There is a fifth dimension, beyond that which is known to man. It is the middle ground between light and shadow, between science and superstition. And it lies between the pit of man’s fears, and the summit of his knowledge. It is an area, which we call, Midwestern Spring.
Meet amateur fitness enthusiast Mr. David McClure.
An impatient and hasty individual who’s convinced himself that winter clothing is no longer a requisite for his morning jog. But he's about to find out something strange. He’s about to find out that sunshine and green grass in April doesn’t always feel as warm as it looks from the view of his apartment window.
In a matter of seconds, one Mr. David McClure will be questioning the functionality of his very senses. He’ll be wishing he would have put on a coat, or perhaps a collegiate sweatshirt, when he steps out his front door into the cold and bitter daylight of… Midwestern Spring.
A Most Unusual Weather App
You’re looking at a weather app. An invention known from Sicily to Siberia for accurately displaying the conditions of the surrounding troposphere.
A practical and helpful tool for most, but not all. Because in just a moment, you’ll watch this particular weather app turn into a twisted and malevolent joke that displays both Sicilian and Siberian weather patterns over the course of a single afternoon.
You’ll watch predictions of rain, ice storms, clear skies, and once-in-a-century lightning events slowly torture the minds of five co-workers trying to plan an outdoor potluck—a potluck in the very heart of… Midwestern Spring.
Potholes Are Alike All Over
A small and innocuous hole in the street. Unnoticed by commuters save for the occasional keen-eyed bicyclist who fails to react with more than a shrug.
Yet with every minute, every hour, and every day, this hole is getting larger—expanding until it becomes a vast canyon of urban torment where melted snow turns black and car suspensions go to die. It’s the kind of hole that seems to suck in everything but the attention of the City Clerk’s office, the kind of hole the characters you're about to meet will swerve to avoid, but fail to do so.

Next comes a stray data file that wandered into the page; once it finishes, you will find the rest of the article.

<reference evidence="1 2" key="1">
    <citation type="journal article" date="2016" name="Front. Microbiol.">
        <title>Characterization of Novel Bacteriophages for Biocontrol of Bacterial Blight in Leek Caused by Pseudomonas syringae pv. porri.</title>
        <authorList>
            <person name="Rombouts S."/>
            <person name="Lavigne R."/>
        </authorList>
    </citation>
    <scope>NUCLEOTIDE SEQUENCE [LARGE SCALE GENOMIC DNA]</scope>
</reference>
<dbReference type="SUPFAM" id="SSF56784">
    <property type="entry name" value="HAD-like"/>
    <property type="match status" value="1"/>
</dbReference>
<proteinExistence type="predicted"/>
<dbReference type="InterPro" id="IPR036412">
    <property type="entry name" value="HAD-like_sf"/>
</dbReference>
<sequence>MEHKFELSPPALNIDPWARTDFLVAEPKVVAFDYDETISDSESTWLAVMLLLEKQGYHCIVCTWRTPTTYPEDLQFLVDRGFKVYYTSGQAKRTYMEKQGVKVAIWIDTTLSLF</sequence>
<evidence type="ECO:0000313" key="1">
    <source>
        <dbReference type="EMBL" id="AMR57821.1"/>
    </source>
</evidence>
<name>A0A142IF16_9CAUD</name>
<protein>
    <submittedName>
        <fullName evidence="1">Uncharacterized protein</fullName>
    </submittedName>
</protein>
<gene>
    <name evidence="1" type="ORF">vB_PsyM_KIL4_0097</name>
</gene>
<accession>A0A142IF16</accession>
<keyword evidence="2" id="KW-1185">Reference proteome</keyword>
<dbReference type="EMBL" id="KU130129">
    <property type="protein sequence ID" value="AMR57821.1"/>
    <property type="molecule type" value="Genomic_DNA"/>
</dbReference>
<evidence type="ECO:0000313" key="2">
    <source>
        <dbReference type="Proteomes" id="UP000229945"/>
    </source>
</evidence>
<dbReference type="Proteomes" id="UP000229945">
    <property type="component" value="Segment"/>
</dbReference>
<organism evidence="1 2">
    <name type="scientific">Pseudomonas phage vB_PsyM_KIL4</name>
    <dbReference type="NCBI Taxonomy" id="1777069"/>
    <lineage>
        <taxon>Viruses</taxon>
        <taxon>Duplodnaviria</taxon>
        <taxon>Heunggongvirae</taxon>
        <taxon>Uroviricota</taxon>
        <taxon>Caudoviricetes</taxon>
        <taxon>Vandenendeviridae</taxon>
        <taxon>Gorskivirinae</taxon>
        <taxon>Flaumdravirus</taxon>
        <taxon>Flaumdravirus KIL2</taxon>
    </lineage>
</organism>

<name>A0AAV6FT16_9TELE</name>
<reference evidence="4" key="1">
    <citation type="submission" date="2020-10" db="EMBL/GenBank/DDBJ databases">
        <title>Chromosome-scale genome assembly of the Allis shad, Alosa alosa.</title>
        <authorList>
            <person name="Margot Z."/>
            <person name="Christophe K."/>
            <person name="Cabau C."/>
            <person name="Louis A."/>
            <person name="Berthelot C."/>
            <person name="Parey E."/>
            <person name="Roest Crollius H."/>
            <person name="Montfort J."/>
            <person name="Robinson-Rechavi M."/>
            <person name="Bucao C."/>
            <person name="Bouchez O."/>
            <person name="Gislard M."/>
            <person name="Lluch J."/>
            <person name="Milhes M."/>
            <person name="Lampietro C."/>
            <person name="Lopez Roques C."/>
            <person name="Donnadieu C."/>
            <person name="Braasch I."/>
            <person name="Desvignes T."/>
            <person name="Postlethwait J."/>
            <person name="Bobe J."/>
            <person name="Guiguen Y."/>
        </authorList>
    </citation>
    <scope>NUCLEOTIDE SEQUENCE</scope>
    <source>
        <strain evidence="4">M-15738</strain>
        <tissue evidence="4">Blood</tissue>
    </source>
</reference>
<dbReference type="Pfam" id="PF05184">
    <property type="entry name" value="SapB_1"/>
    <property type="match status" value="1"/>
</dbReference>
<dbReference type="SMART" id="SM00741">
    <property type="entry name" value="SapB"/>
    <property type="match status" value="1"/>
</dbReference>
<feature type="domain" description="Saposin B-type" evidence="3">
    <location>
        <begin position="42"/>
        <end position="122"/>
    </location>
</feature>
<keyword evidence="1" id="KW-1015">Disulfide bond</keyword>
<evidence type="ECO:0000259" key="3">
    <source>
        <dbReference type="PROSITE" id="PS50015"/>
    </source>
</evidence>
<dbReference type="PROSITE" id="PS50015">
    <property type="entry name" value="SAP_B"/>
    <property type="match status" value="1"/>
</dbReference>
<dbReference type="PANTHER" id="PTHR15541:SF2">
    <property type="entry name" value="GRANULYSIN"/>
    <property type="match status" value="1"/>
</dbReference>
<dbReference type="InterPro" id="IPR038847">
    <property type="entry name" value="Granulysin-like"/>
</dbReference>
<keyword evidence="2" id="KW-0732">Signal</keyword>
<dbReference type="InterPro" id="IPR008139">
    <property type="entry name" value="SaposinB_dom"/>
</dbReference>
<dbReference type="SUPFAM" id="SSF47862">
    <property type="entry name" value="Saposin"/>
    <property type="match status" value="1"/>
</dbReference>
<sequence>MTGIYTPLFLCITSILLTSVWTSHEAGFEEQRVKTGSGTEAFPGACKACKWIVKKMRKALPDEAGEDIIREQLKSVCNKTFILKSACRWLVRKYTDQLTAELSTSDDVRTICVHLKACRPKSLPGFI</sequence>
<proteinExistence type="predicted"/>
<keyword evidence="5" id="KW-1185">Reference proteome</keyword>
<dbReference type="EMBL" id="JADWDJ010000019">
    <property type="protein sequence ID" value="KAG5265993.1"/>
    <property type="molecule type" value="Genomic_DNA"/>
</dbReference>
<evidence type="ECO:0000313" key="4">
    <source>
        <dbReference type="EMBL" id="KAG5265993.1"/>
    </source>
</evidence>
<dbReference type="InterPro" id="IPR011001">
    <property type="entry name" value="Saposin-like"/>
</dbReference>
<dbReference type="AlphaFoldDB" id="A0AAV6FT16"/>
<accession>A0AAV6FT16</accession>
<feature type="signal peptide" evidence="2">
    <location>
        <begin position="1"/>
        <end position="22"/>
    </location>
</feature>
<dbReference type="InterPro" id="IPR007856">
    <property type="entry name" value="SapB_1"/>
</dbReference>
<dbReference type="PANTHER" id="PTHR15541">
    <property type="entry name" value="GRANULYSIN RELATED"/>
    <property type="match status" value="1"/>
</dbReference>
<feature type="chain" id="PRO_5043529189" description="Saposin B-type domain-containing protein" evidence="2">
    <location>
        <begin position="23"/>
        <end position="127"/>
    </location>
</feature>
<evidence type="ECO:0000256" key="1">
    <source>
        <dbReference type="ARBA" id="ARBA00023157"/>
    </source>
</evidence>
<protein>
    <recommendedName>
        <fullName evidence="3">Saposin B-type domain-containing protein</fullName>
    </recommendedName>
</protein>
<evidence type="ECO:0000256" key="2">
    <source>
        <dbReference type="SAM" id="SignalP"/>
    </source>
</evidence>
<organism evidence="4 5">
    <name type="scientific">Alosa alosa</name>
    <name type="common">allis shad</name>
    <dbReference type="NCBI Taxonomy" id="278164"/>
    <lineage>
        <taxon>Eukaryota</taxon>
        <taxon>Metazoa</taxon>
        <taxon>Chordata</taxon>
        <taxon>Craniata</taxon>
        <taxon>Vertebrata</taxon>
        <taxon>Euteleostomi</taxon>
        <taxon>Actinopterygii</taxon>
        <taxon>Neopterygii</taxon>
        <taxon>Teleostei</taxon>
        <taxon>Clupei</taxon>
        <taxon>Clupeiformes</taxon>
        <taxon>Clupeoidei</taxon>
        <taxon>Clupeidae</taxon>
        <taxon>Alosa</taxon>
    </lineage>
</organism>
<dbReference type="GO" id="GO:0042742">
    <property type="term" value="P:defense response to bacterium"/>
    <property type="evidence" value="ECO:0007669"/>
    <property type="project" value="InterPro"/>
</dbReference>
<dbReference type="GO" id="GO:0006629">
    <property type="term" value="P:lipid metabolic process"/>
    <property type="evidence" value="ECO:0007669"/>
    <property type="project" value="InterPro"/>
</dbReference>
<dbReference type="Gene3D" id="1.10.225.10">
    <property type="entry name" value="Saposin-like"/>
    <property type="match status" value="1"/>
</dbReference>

And it’s the kind of hole that can only be seen driving down a city street in… Midwestern Spring.
An Occurrence at Table Twelve
Witness Miles Pollak, a hungry restaurant customer faced with a decision: take his meal in the temperature-regulated interior of Jorge’s Cantina, or try his luck on the outdoor patio. A decision not made without consideration of the dangers. Because waiting for Miles Pollak on the other side of that door could be the thrill of a lifetime—chorizo tacos, the freshest air he’s felt in months, and sweet little birds hunting the ground for fallen tortilla chips.
But it could also be a trap. A trap designed by nature to agonize him with sudden gusts of wind strong enough to blow over half-empty margarita glasses and send napkins flying into the neighboring parking lot.
If nothing else, it is a nerve-racking quandary with no clear answer while dining in… Midwestern Spring.
And When the Sky Was Opened, It Started Pouring Ice Pellets
Name: Nina Richards. Objective: have a nice time at the dog park. Status: crying like a madwoman as she tries to chase down her excitable, mud-soaked dachshund in the midst of a brutal hail storm. Intrusive thoughts including but not limited to the following: leave the dog here to die. Sell the house and move to San Diego. Become a server at a beach-side tiki bar.
But Ms. Nina Richards won’t be doing any of those things. Because Ms. Nina Richards is about to discover the seductive power found inside a warm pouch of Culver's french fries, and at the syrupy bottom of a Culver’s milkshake.
Strange comforts only found after a long day spent out in… Midwestern Spring.